It turns out that the story involving Rudolph's nose (and how he managed to save Christmas) actually has some truth to it, as professor of anthropology and evolutionary biology at Dartmouth College, Nathaniel Dominy, revealed in his paper that was published in the Frontiers for Young Minds.
"New findings about the color vision of reindeer could hold important clues about the value of a luminescent nose," the paper states. This comes after researchers examined the unique vision of Arctic reindeer (also known as the Rangifer tarandus) and determined that, unlike most mammals, they can see ultraviolet light.
In addition to Arctic reindeer's ability to see UV light, their eyes also have a "mirrorlike reflective tissue" which causes eye shine and enables them to see in the dark. But the truly remarkable thing about reindeer's eye tissue is that it "changes from a rich golden color during the summer to a deep blue color during the winter," which would be a disadvantage in foggy conditions.
But what does this have to do with the colour of Rudolph's nose?
The colour red is reportedly the most visible through fog, while "fog blocks blue light," which would make it much harder for the reindeer to see — let alone fly Santa halfway across the world. Which, according to Dominy, is why it makes sense that a reindeer would have a red nose, which would serve as some kind of fog light.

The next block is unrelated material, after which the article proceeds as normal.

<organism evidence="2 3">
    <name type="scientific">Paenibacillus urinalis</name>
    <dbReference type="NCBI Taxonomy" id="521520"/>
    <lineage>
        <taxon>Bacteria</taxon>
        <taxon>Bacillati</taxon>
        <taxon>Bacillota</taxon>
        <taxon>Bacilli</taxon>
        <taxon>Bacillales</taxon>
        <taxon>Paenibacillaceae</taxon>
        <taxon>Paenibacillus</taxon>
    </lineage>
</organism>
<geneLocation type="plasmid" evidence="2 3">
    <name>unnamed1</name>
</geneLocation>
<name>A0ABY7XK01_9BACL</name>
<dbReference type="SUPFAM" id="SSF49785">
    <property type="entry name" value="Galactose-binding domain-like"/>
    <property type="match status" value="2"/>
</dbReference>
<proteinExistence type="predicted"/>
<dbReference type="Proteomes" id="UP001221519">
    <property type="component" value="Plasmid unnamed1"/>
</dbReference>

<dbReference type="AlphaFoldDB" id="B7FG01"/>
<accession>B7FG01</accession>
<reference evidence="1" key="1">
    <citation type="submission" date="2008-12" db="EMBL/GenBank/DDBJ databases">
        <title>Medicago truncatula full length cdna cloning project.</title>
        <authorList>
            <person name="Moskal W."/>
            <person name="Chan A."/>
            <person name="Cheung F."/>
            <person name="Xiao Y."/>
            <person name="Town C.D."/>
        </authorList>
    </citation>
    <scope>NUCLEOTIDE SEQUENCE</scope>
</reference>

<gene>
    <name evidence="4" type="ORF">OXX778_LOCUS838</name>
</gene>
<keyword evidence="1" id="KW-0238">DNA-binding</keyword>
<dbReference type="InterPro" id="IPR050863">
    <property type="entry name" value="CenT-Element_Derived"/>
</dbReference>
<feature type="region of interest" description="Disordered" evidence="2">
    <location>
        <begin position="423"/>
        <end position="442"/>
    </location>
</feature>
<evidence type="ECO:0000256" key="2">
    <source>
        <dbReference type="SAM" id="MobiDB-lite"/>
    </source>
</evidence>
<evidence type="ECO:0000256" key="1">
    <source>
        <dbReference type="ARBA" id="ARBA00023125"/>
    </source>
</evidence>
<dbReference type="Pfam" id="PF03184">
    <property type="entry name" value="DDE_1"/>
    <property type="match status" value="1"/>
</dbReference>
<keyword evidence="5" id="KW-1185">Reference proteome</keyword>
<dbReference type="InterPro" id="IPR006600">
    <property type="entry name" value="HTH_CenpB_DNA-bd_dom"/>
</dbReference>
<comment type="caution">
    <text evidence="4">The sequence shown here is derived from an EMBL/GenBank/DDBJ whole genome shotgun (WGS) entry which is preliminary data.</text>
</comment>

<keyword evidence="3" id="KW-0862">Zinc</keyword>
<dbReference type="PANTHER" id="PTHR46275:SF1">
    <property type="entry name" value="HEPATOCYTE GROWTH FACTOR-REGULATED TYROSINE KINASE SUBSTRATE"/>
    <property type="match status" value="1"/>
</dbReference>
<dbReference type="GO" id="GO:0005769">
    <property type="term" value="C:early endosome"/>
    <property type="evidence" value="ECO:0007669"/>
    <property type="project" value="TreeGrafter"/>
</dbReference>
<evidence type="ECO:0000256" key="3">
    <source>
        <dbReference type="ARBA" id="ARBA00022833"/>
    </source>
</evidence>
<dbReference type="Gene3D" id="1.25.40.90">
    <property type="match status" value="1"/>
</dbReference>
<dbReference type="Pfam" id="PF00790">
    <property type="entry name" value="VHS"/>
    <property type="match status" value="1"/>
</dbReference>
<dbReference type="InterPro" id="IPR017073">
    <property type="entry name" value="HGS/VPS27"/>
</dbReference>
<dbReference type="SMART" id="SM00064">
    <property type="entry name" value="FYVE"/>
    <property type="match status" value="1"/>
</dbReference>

However, he warns that there could also be disadvantages to having a shiny nose, as the "noses of reindeer have a complex system of many tiny blood vessels and are therefore quite warm, a trait that not only prevents reindeer's noses from freezing, but also causes heat from a reindeer's body to be lost to the surrounding air. If too much heat is lost from his glowing nose, Rudolph could risk hypothermia (a dangerously low body temperature) under extremely cold weather conditions."
So, if you want to prevent Rudolph from freezing when he flies around the globe, then make sure you leave him a lot of high-calorie snacks!
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